The Ministry of Transport of Ukraine has developed a new set of regulations for airlines obtaining the rights to fly over Ukraine. The document was registered at the Ministry of Justice on November 18.
The essence of the new rules is the following. First, 50% of airlines conducting international flights, must be owned by citizens of Ukraine. Secondly, in order to obtain the right to operate international flights, the airline must first conduct domestic flights within Ukraine for a year.
But that’s not it. Besides these conditions, an airline must first win a tender conducted by the Ministry of Transport. It will take into account such criteria as a number of flights performed during the last three years, the fleet size and the amount of taxes paid.
The Ministry of Transport argued that the new rules came from the best of intentions: to protect the interests of domestic airlines and develop internal air routes.
Technically the officials seem to be telling the truth – though not all. It’s really about a protection of domestic business, but more precisely – very specific businessmen.
For example, in 2013, the share of domestic airlines in Ukraine accounted for 63.5%. Of that 49,8% belonged to “International Airlines of Ukraine,” owned by the oligarch Igor Kolomoisky. Another 5,6% belonged to the airline “Roza Vetrov”, which is also associated with Kolomoisky. He is also the owner of the airline “Dnepravia”.
In other words, out of 63.5 percent of the market owned by domestic airlines, at least 55,4% is owned by Kolomoisky. And this therefore means that the protection of the interests of ‘national carriers’ is 80% protection of Kolomoisky’s interest.
In addition, since 2014, the Ministry of Transport is headed by Denis Antonyuk, who previously worked for 11 years … at “International Airlines of Ukraine” owned by Igor Kolomoisky. What an amazing coincidence!
In terms of development of internal routes, the idea is the following: if a company wants to conduct international air travel to and from Ukraine, it should also take on “social commitments” and maintain several internal flights, which are not very profitable.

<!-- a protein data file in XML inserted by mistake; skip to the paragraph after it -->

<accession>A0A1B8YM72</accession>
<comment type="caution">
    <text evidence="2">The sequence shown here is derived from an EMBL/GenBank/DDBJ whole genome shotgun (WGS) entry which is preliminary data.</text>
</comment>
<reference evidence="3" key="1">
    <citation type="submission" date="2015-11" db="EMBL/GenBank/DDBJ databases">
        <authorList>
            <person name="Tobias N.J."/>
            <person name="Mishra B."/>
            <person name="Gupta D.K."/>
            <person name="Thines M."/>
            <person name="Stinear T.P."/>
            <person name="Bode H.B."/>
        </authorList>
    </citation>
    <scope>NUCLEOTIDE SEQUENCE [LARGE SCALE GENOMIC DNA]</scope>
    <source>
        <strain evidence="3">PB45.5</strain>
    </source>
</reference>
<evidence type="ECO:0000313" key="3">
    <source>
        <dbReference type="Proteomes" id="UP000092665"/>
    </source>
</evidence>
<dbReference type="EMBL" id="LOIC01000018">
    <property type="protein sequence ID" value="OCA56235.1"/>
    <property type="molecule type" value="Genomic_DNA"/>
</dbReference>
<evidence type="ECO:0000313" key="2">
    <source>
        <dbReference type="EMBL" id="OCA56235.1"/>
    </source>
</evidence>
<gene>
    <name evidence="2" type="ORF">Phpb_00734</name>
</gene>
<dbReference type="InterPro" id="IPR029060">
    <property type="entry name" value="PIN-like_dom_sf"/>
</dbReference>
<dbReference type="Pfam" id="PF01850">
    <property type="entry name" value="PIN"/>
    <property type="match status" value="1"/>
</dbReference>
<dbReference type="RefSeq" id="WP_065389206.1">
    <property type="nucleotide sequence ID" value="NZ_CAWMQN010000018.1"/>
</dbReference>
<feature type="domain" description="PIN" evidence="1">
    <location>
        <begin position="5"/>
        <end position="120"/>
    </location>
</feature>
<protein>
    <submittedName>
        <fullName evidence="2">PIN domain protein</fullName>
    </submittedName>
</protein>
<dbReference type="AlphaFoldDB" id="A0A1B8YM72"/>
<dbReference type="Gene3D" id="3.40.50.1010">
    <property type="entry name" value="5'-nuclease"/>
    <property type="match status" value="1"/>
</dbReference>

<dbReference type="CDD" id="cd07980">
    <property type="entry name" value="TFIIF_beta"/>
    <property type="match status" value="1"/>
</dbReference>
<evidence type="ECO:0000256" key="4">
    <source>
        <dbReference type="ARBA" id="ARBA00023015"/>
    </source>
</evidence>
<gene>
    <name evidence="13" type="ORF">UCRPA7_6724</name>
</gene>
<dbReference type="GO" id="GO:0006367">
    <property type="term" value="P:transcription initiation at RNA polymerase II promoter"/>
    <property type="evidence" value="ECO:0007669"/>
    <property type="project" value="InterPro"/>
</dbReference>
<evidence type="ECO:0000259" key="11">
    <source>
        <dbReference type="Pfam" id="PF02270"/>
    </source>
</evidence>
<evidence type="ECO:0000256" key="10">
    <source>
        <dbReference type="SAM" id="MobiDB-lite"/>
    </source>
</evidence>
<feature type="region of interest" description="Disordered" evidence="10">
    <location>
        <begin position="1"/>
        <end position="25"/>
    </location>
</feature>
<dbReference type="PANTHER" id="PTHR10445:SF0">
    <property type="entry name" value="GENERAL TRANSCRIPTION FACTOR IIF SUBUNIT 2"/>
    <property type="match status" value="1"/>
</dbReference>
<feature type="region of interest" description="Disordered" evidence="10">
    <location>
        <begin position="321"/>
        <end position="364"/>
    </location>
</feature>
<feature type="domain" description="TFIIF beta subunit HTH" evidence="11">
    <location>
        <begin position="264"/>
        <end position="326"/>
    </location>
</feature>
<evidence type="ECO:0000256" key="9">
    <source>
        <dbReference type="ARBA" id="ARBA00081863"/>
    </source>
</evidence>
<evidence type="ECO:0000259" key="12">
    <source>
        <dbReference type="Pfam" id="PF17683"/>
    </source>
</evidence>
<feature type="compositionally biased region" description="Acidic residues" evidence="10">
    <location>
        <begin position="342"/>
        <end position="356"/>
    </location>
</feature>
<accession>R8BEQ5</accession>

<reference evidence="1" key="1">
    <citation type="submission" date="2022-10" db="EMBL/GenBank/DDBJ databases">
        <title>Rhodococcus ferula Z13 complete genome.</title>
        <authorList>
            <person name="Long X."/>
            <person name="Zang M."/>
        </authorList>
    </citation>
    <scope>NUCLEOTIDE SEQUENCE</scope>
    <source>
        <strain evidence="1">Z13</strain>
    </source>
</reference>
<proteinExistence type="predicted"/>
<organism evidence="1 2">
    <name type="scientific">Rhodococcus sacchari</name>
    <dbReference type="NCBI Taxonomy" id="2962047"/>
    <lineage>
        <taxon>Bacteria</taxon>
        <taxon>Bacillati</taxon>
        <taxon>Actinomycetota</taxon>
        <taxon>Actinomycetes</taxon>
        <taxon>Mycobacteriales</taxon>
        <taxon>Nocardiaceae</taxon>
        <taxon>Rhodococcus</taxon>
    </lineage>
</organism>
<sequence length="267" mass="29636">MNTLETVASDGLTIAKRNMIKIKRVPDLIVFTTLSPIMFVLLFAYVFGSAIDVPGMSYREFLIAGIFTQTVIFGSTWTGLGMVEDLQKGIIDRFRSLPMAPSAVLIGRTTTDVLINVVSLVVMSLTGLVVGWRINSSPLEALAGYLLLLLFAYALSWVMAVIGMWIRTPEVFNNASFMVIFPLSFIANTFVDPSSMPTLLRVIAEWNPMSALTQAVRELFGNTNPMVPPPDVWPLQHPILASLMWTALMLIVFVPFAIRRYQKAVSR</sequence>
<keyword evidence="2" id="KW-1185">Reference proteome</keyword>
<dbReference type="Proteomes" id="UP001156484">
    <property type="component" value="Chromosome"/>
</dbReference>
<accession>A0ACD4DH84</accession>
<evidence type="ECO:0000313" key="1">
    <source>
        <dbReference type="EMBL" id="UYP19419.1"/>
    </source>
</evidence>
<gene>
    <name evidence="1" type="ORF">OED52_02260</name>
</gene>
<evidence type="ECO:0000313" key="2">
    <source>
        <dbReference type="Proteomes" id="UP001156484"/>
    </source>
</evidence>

The idea seems sound, but not in combination with the paragraph on “support for domestic carriers.” Indeed, large foreign players, competing for the right to receive a share of international air market in Ukraine, in theory could maintain a number of unprofitable domestic flights. But (surprise!) – we are developing our own carriers, and foreigners are not welcome here. In other words, the offer to assume “social responsibilities” is presented to those companies, which even under more favorable conditions could scramble only about 8% of the airline market with great difficulty.
And even if some airlines decide to play by the new rules, after a year of conducting unprofitable domestic flights they will have to compete for a tender for international routes with the companies of Mr. Kolomoisky. The competition takes into account the scale parameters – the bigger the company the more chances to win. The quality of services is not taken into account, and it will be conducted by a former employee of Kolomoisky – the new head of the Ministry of Transport.
If usually a minus and a minus makes a plus, in this case we have the opposite – a plus and a plus gives you a minus. Each specific item of the new rules taken separately, would possibly help achieve the objectives. But the result is a chase of two hares. And both will be caught by Kolomoisky.
The new rules have caused concern among foreign operators who work in Ukraine. For example, a low cost operator WizzAir does not exclude that it may have to leave the Ukrainian skies. However, the Ministry of Transport assured: the current carriers are not in danger, the new regulations only apply to new routes. Existing routes can be operated without any problems.
But a fruition of the expected “bonuses” from the accession of Ukraine into “One Sky of Europe” will become almost impossible thanks to the new rules. The signing of the new rules was scheduled for June 5, then postponed to June 27, and then postponed indefinitely. It was expected that with the new regulations, European airlines will receive free access to the Ukrainian market, reducing the prices of air travel. It is no longer the case. So much for European integration.
Translated by Kristina Rus